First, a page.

One reason it’s difficult to reliably compare autism spectrum disorder prevalence across the last 60+ years is because what symptoms constitute autism, per the Diagnostic and Statistical Manual (DSM), have changed significantly. For example, what’s recognized as autism spectrum disorder today encompasses what, from 1994 through 2013, the DSM referred to as Asperger syndrome—a condition that not only wasn’t recognized at all in the 1960s but also has since been introduced and then removed as a standalone diagnosis in the DSM. To put in perspective the challenges of comparing the prevalence of autism spectrum disorders today with that of the 1960s, autism itself wasn’t even part of the DSM until 1980, Scientific American reported.

Early diagnoses of autism not only limited the diagnosis to patients who matched all symptoms of the condition but also strictly limited the age before which symptoms must have been exhibited to qualify for the diagnosis. Most patients diagnosed with autism before the ’80s were institutionalized, Scientific American reported. This reality reflects not only the lack of visibility of the condition during the 1960s and 1970s but also the severity of symptoms and impairment among people who qualified for the diagnosis.

The broader definition of autism and the guidelines for diagnosing it have played a part in the dramatic increase in the number of autism diagnoses among the U.S. population. So have the modern visibility of the condition, including routine screenings for autism by pediatric health care providers. However, experts caution that this doesn’t mean autism is over-diagnosed. Rather, as USA Today reported, the “much more accurate” methods researchers use today mean that more recent rates of autism prevalence “gloss over fewer cases in the general population.”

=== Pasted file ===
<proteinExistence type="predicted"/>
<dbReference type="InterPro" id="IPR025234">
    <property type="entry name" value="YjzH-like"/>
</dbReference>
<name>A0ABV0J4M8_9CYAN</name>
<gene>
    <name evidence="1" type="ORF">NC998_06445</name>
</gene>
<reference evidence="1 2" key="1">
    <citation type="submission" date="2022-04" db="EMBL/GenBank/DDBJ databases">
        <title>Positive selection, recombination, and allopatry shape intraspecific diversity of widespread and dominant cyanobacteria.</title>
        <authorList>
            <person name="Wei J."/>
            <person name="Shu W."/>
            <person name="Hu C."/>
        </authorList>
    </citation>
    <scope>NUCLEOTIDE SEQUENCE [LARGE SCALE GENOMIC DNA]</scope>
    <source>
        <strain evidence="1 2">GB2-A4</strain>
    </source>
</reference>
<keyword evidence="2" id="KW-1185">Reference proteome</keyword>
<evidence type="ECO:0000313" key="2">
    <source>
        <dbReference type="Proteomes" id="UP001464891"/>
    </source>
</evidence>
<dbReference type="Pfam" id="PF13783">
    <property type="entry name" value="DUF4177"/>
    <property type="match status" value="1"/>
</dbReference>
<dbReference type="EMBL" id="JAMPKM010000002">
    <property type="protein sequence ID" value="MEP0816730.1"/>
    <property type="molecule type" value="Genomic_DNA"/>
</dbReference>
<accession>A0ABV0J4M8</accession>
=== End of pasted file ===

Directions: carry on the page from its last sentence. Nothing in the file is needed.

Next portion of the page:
Researchers today are eyeing an assortment of factors that they believe may cause or contribute to developing autism: inherited genetic factors, exposure to air pollution or toxic chemicals, vitamin deficiencies, viral infections and more, according to NBC News.

Worse: Childhood Eczema Incidence Increased 10-Fold Between 1960 and 2013

Eczema is, unfortunately, one example of health conditions that are on the rise in the United States specifically. In fact, the National Eczema Association reported that children who are born outside the United States have a 50% lower risk of developing atopic dermatitis compared to children born in America—and that their risk climbs once they have lived in the United States for 10 years.

Before 1960, just 2-3% of children in the United States had atopic dermatitis, according to research published in 2013 in The Journal of Investigative Dermatology. A significant jump occurred over the next decade, bringing the prevalence up to 9-12%. By the time of the 2013 article publication, the researchers noted, the incidence of childhood atopic dermatitis had increased as high as 20%.

Eczema can amount to so much more than mild skin irritation. The damage eczema does to the skin can leave sufferers susceptible to viral, bacterial, and fungal skin conditions, the International Eczema Council reported. The condition has also been linked to both allergic and non-allergic conditions and may decrease patients’ quality of life by interfering with sleep and negatively impacting self-esteem and mental health.

Worse: Depression Rates Are on the Rise